Feedback is probably one of the most cost-effective ways of improving performance in the workplace. When delivered well, and offered constructively and in a supportive atmosphere, feedback is essential to overcoming shortages in the workplace and spurring behavioural changes. It is important to get it right, however, because delivering feedback at the wrong time or in the wrong way can have a negative effect, reducing confidence and even causing resentment. When giving feedback it is important to choose the right time. Giving feedback when someone is already overwhelmed or flustered can just cause more stress.
You can use the following phrases, for example:
Is now a good time to discuss...?
I have some thoughts about... Would you like to have a chat about it?
I'd like to take a look at... when you have a moment.
Would you like some suggestions on your...?
I have a few pointers on...
I have some advice about... that really helped me. I'd love to share it with you, if you have time.
Most employees who are performing poorly are already aware of the fact. The main issue here is that they usually don't know what to do to fix it. Part of giving constructive criticism is offering solutions to the problem; not simply pointing it out. The following phrases may help with making suggestions:
Have you got any ideas on how to solve it?
How do you think we could improve on this?
What support or training do you need to address this?
What can be done to fix this?
Perhaps you should/ought to...
Have you tried...?
An alternative might be to...
Have you heard of...?
Do you think x might help?
Employees who were surveyed said they appreciate constructive feedback as much as - if not more than - praise and recognition. Your most confident employees will probably find it easier to accept negative comments. Most people are aware of the ‘compliment sandwich’, where you offer constructive feedback before and after praise. For example:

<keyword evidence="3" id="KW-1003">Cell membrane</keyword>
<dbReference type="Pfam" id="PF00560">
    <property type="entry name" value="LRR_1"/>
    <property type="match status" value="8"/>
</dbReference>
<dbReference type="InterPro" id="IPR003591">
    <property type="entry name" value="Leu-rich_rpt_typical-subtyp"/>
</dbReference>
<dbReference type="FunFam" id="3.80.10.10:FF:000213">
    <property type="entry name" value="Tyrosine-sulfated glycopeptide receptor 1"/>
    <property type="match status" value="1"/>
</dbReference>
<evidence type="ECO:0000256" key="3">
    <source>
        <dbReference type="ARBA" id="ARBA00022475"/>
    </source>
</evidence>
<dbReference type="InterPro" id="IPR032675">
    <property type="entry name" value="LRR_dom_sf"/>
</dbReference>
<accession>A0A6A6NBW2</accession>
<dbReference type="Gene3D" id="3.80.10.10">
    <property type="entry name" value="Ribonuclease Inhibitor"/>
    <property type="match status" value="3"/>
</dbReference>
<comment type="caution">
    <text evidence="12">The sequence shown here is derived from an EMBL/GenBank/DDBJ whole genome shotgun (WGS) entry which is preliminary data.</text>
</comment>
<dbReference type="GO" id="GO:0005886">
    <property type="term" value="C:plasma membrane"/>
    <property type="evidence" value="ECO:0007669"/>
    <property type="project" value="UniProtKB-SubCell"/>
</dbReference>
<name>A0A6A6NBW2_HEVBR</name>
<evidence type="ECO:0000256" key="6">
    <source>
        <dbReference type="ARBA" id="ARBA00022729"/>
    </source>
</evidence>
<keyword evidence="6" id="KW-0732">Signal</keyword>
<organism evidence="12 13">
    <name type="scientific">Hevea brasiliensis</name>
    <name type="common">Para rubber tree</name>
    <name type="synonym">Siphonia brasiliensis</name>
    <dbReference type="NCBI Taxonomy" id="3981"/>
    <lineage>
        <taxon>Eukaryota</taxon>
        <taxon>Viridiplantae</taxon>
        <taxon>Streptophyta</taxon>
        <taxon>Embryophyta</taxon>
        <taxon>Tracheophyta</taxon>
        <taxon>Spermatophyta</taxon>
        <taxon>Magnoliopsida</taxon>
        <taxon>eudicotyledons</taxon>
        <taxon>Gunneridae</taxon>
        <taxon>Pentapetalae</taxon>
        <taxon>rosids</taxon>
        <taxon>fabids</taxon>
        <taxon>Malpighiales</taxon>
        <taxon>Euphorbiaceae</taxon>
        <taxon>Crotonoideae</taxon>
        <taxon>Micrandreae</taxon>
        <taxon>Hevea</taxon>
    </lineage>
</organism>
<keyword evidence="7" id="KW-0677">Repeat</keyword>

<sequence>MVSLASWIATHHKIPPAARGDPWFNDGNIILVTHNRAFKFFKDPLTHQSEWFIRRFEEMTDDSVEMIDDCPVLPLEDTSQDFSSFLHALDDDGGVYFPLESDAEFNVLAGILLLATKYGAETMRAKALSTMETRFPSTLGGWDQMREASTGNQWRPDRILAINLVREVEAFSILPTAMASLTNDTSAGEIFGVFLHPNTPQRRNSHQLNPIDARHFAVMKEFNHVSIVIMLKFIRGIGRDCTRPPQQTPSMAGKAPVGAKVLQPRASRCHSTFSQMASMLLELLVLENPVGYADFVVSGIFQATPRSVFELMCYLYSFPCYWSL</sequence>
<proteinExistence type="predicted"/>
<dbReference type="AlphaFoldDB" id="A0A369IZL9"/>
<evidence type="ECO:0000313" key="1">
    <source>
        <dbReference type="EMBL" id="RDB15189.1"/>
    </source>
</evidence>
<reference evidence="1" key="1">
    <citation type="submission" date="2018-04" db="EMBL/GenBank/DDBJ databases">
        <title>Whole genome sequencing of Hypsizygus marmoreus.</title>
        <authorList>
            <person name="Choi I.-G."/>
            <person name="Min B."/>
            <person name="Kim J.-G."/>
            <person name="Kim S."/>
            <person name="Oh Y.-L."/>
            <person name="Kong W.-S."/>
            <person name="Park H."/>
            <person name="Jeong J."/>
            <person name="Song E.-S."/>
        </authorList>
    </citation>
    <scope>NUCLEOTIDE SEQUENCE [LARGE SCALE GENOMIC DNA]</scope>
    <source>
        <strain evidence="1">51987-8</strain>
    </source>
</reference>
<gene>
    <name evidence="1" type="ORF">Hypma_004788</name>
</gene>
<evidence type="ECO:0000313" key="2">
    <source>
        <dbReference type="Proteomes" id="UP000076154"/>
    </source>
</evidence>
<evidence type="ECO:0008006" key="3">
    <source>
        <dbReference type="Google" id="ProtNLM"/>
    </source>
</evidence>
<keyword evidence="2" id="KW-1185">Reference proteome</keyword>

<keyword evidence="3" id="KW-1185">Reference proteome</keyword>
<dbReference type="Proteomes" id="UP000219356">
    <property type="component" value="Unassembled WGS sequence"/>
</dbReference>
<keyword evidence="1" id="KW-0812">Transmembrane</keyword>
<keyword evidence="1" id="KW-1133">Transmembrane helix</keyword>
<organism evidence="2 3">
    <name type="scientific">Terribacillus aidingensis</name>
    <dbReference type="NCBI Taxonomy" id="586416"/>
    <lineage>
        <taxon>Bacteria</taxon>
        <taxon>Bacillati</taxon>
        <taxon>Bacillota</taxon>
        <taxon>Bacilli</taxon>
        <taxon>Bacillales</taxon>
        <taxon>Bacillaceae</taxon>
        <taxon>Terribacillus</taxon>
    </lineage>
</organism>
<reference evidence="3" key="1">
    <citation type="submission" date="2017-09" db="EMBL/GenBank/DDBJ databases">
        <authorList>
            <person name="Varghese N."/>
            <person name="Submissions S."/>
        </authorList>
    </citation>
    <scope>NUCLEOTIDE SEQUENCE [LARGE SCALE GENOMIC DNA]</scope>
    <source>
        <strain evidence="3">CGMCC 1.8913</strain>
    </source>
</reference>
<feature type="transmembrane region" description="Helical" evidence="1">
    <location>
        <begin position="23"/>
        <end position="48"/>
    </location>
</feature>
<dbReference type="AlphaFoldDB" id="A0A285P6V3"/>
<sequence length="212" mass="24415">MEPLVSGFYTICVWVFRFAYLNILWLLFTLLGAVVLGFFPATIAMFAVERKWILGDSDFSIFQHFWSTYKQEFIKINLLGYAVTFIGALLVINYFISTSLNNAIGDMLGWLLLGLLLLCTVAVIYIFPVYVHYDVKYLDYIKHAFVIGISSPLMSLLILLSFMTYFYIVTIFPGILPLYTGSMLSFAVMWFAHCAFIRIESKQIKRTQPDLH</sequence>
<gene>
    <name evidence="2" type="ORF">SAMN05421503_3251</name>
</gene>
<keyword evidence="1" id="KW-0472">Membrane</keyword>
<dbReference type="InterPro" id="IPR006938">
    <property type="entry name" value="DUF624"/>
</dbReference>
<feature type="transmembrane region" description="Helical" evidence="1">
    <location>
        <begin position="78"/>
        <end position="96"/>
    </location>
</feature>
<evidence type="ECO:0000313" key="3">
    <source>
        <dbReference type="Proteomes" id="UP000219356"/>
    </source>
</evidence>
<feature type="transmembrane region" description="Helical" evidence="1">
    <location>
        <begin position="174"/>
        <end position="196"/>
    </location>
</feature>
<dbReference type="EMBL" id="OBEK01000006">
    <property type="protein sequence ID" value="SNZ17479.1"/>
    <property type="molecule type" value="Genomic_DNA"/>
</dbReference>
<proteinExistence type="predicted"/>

I have noticed you are really diligent and your attention to detail is excellent. (positive)
You might want to keep an eye on the bigger picture, however. Your work is slowing down a little. (negative)
Keep up the high quality work. We are very happy with it. (positive)
Here are some other ways of giving some positive feedback and encouragement:
I really liked...
You executed x very well
Your work on...was excellent/fantastic.
In general, you are doing really well.
You have managed some challenges with great results.
I can tell you put a lot of time/work into...
You need to be tactful when pointing out weaknesses. Here are some good ways to bring up areas that need improvement:
I have noticed that...
x needs a little more work
You are almost there with... but I feel you might benefit from some help.
I think you might need some assistance with...
I don't think you are reaching your potential with...
I didn't understand...
I feel you can do better in...
Most importantly, you'll want to avoid coming across as overly critical or accusatory. Keep your language neutral, if possible, and specific to the issue at hand. That way you will avoid offending anyone. These phrases should help you when you need to provide some feedback and encouragement in a respectful manner.